I did. I grew up in that building in the '80s. It was my first home in South Florida. But, more than that, the community we live in, my municipality is just north of Surfside, but it is really just one community.

    We all know many people in the building, either directly or indirectly, and it's really just been a really devastating couple of days for our entire community.

  • Amna Nawaz:

    Tell me about the families. I know you have been in touch with them. We're on day five of the search-and-rescue operation. It is still search-and-rescue.

    But, as we noted, hope is starting to fade. What are you hearing from them? What is the sense among the families right now?

  • Gabriel Groisman:

    The sense among the families is both despair, but also hope.

    One thing that is consistent with all of the families is hope. Everybody is holding on to hope as much as they can. In a way, that's all we can do. It's all they can do. But, of course, there is feelings of desperation and sadness.

    And the room where the families is in at the hotel is one that is filled with very a high level of emotion and tension. But they are holding onto hope, every single one of them.

  • Amna Nawaz:

    We heard from the officials today, of course, they are still using all of the technology available to them. They have radar and sonar, the sniffer dogs we saw in the piece.

    And they noted they're looking for these voids where they think there could still be survivors. Is there any sense of a timeline moving forward, how long search-and-rescue operations continue?

  • Gabriel Groisman:

    I'm not sure about the timeline. The search-and-rescue is going to continue until they find everybody.

    And I can tell you, I have visited the site every day in the morning and in the afternoon since this has happened, sometimes three times a day. And you see the progress and the different steps that they have taken. In the last couple of days, they have taken to removing the large pieces of debris, which is not an easy task.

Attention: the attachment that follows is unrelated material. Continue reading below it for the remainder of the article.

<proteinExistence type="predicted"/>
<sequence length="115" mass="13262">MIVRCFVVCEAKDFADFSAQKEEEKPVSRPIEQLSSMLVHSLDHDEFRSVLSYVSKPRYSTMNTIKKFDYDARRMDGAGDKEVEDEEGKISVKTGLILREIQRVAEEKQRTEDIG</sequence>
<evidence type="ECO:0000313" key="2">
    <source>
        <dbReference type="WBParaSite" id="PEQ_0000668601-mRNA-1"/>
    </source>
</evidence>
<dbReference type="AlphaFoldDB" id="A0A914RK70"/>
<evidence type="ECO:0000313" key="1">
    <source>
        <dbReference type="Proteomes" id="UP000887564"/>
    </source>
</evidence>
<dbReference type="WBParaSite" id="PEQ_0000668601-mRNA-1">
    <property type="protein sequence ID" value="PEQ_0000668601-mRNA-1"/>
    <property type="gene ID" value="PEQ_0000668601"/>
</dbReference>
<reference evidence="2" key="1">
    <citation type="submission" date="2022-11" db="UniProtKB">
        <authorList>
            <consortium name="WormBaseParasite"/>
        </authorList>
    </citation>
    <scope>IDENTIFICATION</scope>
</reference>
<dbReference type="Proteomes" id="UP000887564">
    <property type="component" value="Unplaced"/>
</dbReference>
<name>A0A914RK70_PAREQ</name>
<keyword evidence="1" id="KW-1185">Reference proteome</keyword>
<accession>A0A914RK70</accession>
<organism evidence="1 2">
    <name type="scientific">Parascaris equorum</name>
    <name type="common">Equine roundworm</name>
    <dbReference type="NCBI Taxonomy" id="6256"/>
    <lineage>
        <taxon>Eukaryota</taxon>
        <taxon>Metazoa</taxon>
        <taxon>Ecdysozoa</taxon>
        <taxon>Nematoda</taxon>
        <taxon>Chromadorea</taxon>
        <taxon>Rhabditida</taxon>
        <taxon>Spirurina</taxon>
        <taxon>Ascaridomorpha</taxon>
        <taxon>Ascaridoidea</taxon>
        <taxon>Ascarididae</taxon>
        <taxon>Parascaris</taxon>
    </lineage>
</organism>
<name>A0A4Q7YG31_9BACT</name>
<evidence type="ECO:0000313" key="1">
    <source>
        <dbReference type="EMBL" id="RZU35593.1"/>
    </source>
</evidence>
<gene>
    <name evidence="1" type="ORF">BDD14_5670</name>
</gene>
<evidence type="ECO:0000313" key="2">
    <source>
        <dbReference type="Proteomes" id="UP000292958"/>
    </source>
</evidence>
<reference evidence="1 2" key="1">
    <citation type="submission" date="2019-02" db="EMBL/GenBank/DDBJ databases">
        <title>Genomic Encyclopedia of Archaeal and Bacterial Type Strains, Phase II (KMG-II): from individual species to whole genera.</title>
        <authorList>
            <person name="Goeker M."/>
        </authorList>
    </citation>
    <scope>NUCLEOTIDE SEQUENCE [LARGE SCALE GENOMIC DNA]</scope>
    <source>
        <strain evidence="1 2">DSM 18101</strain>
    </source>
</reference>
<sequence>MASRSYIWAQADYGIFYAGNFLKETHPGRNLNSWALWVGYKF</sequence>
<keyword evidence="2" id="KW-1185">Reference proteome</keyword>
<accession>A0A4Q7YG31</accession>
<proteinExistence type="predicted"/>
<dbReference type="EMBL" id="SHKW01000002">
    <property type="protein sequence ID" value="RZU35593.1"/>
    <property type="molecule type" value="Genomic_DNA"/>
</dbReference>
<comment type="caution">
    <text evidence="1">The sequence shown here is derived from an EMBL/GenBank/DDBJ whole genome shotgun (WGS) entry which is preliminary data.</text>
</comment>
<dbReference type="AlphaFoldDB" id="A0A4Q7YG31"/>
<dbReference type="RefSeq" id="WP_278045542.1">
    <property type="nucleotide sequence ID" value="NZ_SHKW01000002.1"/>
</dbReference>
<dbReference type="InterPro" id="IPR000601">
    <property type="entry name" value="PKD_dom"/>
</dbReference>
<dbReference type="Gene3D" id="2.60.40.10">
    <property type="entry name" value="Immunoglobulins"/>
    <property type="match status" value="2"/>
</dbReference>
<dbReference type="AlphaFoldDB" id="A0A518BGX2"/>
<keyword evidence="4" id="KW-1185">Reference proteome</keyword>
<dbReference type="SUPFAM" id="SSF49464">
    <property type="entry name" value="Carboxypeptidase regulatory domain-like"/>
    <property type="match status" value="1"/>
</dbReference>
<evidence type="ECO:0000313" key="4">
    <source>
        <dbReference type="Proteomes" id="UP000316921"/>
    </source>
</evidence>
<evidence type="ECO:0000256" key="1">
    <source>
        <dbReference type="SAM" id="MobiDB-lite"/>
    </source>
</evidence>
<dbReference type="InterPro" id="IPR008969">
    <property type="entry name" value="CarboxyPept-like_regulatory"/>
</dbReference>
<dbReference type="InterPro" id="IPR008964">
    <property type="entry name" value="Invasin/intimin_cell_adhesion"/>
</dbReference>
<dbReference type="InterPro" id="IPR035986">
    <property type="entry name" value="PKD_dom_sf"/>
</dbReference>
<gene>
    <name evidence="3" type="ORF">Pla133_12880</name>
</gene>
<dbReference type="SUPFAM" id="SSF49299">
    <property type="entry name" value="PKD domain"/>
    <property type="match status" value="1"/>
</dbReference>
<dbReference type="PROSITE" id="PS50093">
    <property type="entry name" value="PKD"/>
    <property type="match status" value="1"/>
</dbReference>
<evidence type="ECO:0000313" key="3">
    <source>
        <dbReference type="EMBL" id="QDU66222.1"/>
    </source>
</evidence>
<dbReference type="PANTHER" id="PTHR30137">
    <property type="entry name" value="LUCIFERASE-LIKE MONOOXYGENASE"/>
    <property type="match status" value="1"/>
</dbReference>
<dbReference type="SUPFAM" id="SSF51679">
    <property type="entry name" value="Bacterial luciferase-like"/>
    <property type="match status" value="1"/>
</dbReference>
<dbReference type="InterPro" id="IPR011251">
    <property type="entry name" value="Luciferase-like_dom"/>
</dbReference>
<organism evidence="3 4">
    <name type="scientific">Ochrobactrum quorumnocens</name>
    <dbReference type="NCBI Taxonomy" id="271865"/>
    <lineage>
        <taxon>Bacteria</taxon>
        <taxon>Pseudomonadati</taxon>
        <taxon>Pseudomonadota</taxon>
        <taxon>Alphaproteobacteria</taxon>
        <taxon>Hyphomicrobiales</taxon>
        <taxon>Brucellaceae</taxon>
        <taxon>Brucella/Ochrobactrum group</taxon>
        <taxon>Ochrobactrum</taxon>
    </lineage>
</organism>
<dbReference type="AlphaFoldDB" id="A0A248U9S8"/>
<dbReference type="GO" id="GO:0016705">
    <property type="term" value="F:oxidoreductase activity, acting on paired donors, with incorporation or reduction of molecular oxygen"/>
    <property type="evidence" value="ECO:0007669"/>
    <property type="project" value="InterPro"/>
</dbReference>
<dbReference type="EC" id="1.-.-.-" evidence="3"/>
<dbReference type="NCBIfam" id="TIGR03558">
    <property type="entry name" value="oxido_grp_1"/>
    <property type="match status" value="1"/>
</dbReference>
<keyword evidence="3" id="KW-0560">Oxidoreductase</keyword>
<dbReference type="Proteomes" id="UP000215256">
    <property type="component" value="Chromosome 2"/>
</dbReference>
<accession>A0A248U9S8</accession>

You have to remember they're working right under a 12-story building, the part of the building that's still standing. So it's a very dangerous task. And just yesterday, a worker fell some 25 feet. That's been reported.

    But what hasn't been reported — and this is really a testament to the Miami-Dade Fire Rescue and the different teams that are there — is that that gentleman, that hero stood up after falling 25 feet and climbed back up to the top of the pile and continued working. And that's really an example and a testament to incredible fire rescue that we have in Miami-Dade County and the state and all the international help that we're getting.

  • Amna Nawaz:

    Mr. Mayor, I know those search-and-rescue operations continue. The big question for everyone there, for everyone watching is, why and how? How did this happen?

    Is there anything you have learned in the last five days that can shed light on that?

  • Gabriel Groisman:

    In the last five days, really, what we have had is speculation. It's important for all of us to know there's a lot of old buildings in South Florida, there's a lot of old buildings across the country.

    Many buildings have reports of cracks, of things that need to be renovated, concrete renovation, et cetera. I can — pretty confident to say that nobody would think that any of those things would result in a building collapsing.

    But now we're learning that likely that it could. So we're all in every — in my municipality and every municipality across the state of Florida, at least those on the beach, we're looking closely at the buildings that we have, the older buildings, to make sure that they — that we're doing everything we can to assure their safety.

    But, right now, the mark is 40 years for recertification. But we're — in my city right after this, I have a meeting to discuss what we should be doing for the buildings that are maybe 10 years earlier than that, 30-year-old buildings, 35-year-old buildings? What can we do to assure that this will never happen again?

  • Amna Nawaz:

    That is Mayor Gabriel Groisman of Bal Harbour, Florida, joining us tonight.

    Mr. Mayor, thank you so much. We are thinking of you and everyone in the community.

  • Gabriel Groisman:

    Thank you so much.

Listen to this Segment